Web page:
The Palm Beach Post reported voters living in Negron’s Treasure Coast-Palm Beach district are receiving mailers from SunshinePAC, a newly formed Illinois-based PAC, criticizing the Stuart Republican over his support of a wide-sweeping education bill (HB 7069).

The mailer, according to the Palm Beach Post, calls Negron out for making making “backroom deals” and says “our schools are paying the price.”

“Behind closed doors, Joe Negron and his friends in Tallahassee passed HB 7069 which takes away much needed funding to our public schools,” the mailer says, according to the Palm Beach Post.

It also urges voters to call Gov. Rick Scott and encourage him to veto the measure, a top priority for House Speaker Richard Corcoran. The bill, according to House records, has not yet been sent to Scott for his consideration. However, Scott is largely expected to sign the bill once he receives it.

According to the Federal Election Commission, SunshinePAC formed on May 26 and is headed by John Hennelly. Hennelly is a former Florida director for the Service Employees International Union, and now serves as a consultant with Democracy Partners, according to the Palm Beach Post.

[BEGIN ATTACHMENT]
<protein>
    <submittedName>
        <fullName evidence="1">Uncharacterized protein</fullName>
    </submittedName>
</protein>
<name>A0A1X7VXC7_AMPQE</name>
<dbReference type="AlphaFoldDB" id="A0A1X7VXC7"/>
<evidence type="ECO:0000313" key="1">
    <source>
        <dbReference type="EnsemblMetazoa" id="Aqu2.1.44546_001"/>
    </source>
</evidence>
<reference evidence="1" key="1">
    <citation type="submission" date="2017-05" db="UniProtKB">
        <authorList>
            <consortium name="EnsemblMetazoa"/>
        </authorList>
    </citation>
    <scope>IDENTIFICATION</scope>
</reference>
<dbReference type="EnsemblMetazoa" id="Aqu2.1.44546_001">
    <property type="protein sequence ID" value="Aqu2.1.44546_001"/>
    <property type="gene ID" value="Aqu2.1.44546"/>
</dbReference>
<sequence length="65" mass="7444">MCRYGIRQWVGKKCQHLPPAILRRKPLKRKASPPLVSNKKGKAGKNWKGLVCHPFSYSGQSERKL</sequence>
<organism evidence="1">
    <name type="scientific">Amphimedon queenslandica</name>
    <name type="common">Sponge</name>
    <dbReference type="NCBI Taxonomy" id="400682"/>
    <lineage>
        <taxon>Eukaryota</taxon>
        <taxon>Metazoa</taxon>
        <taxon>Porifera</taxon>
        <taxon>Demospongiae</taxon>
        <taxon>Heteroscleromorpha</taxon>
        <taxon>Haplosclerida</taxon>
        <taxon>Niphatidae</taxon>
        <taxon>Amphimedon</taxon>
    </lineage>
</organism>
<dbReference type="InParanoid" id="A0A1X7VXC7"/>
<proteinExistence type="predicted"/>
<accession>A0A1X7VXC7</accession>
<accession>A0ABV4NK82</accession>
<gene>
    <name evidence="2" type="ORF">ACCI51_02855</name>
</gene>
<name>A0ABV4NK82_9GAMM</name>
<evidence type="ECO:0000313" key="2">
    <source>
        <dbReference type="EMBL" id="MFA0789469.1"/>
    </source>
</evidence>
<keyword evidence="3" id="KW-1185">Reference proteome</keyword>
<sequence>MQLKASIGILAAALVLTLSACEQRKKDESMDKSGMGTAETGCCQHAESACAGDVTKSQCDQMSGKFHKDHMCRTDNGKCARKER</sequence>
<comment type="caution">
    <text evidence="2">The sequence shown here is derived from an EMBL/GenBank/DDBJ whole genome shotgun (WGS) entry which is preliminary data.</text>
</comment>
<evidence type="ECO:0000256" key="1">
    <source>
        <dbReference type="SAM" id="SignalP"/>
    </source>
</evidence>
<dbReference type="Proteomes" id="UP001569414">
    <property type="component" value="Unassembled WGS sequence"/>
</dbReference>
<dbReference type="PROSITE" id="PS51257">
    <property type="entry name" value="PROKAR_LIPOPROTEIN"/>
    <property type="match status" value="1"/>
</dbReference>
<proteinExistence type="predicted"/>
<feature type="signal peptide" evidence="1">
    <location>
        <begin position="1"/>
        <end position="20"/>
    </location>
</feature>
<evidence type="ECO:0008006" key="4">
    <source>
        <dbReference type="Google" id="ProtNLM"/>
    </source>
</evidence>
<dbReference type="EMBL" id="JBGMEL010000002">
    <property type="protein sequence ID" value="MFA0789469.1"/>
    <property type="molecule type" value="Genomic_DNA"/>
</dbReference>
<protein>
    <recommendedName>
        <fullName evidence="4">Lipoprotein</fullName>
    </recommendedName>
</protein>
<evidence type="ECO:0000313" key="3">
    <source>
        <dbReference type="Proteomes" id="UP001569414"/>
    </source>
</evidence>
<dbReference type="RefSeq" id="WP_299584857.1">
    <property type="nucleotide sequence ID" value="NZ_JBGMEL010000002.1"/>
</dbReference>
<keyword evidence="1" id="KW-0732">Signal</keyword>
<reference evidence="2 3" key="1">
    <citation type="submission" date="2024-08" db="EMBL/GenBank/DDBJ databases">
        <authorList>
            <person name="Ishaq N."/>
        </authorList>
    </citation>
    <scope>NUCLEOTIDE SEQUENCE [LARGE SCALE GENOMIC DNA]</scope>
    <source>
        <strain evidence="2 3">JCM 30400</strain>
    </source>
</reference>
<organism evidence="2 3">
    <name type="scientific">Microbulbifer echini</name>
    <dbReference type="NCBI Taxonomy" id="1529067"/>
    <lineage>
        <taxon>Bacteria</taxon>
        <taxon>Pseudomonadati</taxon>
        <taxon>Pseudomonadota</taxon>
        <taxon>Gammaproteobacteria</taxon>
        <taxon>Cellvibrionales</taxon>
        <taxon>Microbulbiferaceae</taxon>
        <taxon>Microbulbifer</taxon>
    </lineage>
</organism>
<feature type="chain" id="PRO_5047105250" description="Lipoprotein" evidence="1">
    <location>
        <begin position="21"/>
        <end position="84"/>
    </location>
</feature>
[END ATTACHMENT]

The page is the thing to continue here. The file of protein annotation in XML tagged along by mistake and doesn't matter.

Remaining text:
Missing penny almost costs House candidate

A missing penny nearly cost one Miami-Dade Republican his chance at the ballot.

Daniel Anthony Perez, a Miami Republican, is one of two Republicans who qualified Tuesday for the race to replace Rep. Jose Felix Diaz in House District 116. But state records show Perez, who qualified via check, had to submit two checks to the Division of Elections after his first check appeared to be one penny short.

According to the Division of Elections, candidates choosing to qualify by the fee method needed to submit a “properly executed campaign check signed by the treasurer or deputy treasurer in the amount of $1,781.82 (partisan) or $1,187.88 (no party affiliation).”

The Division of Elections received a check from the Perez campaign at 9:24 a.m. on Monday. That check, however, had conflicting amounts written on it. In one place, the correct amount – $1,781.82 — was written out; while in a second place on the check, the sum was for $1,781.81.

The Division reported receiving a second check at 8:09 a.m., Tuesday for the correct amount, allowing Perez to qualify by the noon deadline.